My job involves frequently importing Photoshop edited Model Images into Corel.
My question is while importing which format is better .psd or .JPEG?
Also I want to keep the file size as least as possible (with 300 dpi image ofcourse)
I have noted that if I import .psd format image the Corel file becomes larger in size but when I save it in .pdf the file size reduces
Alternatively if i import .jpeg format image the Corel file becomes smaller in size but when I save it in .pdf the file size increases (Strange!!!)
Why is it so??? Also wanna know which of the two format is better if I have to send Print Magazine Ads to the agency??
rubi47 said:My question is while importing which format is better .psd or .JPEG?
rubi47 said:I have noted that if I import PSD format image the Corel file becomes larger in size but when I save it in PDF the file size is reduced
OK, first step: understand that there's 2 types of compression: lossless and lossy .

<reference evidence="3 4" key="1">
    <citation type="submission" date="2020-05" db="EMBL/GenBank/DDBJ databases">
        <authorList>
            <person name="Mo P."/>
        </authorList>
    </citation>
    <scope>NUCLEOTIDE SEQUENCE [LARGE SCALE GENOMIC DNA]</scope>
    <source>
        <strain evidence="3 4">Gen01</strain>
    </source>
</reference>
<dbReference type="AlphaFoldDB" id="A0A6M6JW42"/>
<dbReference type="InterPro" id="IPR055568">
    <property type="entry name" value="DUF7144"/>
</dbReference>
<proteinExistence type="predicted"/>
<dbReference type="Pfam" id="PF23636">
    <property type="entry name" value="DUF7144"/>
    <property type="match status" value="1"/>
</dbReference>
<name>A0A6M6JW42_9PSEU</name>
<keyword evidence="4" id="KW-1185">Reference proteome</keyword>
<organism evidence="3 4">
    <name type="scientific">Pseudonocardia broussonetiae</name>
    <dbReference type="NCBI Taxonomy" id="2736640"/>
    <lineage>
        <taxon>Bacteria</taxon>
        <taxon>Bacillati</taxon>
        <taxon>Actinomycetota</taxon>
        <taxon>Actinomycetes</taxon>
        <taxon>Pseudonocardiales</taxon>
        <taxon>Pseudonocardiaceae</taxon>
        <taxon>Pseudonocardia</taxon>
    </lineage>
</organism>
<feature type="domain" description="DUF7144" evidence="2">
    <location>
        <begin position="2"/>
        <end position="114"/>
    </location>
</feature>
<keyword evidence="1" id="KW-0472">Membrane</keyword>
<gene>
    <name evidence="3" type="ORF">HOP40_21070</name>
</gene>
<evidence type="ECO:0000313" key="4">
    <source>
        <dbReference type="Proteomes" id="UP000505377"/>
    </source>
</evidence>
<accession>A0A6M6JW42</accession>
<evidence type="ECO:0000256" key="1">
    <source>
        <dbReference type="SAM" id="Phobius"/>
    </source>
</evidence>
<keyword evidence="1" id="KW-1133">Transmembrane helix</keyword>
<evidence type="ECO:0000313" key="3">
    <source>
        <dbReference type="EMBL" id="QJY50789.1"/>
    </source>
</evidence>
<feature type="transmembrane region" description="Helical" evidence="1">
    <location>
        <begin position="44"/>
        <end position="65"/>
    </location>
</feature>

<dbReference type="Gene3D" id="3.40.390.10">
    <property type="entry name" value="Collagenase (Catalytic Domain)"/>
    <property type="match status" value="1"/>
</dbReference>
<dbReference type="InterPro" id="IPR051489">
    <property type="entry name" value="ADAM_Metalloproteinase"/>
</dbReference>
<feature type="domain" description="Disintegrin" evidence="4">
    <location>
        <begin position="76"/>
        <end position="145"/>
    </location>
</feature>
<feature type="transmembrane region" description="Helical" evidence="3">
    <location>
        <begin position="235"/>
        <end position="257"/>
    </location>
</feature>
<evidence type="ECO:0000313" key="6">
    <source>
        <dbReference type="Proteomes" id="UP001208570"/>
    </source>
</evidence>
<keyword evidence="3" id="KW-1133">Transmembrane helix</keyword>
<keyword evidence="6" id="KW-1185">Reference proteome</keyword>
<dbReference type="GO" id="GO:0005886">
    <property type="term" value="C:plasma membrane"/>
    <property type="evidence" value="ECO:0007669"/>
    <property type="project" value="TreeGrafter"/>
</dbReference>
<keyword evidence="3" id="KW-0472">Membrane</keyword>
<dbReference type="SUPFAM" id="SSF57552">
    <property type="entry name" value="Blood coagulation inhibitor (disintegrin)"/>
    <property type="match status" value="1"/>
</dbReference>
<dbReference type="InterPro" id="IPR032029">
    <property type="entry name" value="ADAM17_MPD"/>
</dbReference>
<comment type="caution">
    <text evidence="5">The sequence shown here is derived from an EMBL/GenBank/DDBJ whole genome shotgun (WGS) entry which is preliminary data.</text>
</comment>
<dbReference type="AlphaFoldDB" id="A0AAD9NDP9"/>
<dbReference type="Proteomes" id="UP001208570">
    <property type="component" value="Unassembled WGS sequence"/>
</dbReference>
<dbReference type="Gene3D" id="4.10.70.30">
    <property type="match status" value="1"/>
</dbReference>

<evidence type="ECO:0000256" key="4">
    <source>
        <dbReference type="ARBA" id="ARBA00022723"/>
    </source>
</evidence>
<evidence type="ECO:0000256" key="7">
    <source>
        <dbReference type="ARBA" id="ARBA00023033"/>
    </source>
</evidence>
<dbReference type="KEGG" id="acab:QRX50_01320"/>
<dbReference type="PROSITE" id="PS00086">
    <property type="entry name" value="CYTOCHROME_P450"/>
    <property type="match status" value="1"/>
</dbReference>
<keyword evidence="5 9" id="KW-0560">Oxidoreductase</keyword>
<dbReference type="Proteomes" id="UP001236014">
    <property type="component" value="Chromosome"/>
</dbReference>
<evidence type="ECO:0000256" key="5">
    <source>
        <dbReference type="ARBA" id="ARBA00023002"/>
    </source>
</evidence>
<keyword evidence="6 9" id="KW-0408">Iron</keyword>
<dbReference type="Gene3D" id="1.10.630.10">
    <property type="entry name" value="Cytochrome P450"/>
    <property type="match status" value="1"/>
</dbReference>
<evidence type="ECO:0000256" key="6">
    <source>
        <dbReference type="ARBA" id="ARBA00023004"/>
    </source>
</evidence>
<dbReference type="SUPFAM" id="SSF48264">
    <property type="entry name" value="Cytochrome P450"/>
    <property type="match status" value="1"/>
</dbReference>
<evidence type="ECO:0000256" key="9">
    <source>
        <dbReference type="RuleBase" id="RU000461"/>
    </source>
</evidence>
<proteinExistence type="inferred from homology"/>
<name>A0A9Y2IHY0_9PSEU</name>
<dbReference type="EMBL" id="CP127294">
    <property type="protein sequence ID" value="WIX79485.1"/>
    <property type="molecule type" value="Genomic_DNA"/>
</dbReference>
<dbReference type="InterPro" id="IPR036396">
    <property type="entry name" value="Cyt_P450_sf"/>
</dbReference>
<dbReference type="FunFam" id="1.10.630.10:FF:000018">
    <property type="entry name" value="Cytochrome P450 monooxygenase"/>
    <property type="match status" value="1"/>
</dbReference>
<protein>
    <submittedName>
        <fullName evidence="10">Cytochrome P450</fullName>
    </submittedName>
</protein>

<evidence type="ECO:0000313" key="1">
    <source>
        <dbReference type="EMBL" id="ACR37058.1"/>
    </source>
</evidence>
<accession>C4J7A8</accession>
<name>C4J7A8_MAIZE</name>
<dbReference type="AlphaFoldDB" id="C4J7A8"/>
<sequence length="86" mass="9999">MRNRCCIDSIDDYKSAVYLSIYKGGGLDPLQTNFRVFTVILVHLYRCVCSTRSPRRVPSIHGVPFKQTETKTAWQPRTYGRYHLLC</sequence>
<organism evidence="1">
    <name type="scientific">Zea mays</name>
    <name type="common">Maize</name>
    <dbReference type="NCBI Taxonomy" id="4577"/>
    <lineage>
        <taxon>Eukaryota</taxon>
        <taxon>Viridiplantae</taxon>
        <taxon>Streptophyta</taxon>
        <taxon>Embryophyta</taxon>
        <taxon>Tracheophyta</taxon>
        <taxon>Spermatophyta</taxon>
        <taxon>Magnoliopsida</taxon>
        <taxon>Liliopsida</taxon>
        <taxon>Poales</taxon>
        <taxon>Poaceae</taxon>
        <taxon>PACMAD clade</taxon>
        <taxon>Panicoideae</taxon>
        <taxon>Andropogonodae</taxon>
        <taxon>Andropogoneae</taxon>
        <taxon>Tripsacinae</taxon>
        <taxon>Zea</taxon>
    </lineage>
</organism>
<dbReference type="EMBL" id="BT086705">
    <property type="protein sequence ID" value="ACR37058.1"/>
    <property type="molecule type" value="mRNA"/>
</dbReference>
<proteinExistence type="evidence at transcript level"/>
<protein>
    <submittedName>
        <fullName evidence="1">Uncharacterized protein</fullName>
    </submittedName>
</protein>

When you bring a bitmap into coreldraw, if it's not a linked image (almost no-one uses linked feature), your tif, psd, jpeg, gif, etc are converted to CorelDRAW's internal lossless format. When that image is saved inside the Master CDR, it's similar to ZIP compression.
When exported from your master CorelDRAW file as PDF later, your PDF can be tiny... or huge. You decide the quality of the PDF. In the PDF engine, your choices for bitmap handling include:
How much editing do you need to do?
Files can be smaller in CDR or PDF if you import large PSD files as the PSD file format is not very efficient, unlike the CPT file format.
Another things about PSD's.. it's a file format that can easily have things like Adjustments Layers, Layer Styles, and other Photoshop-required effects inside. That means the PSD imported into CorelDRAW will look nothing like it's supposed to. If the PSD is "flattened" then it can be OK, but I always send a proof back anyway. Compare the difference on a little test:
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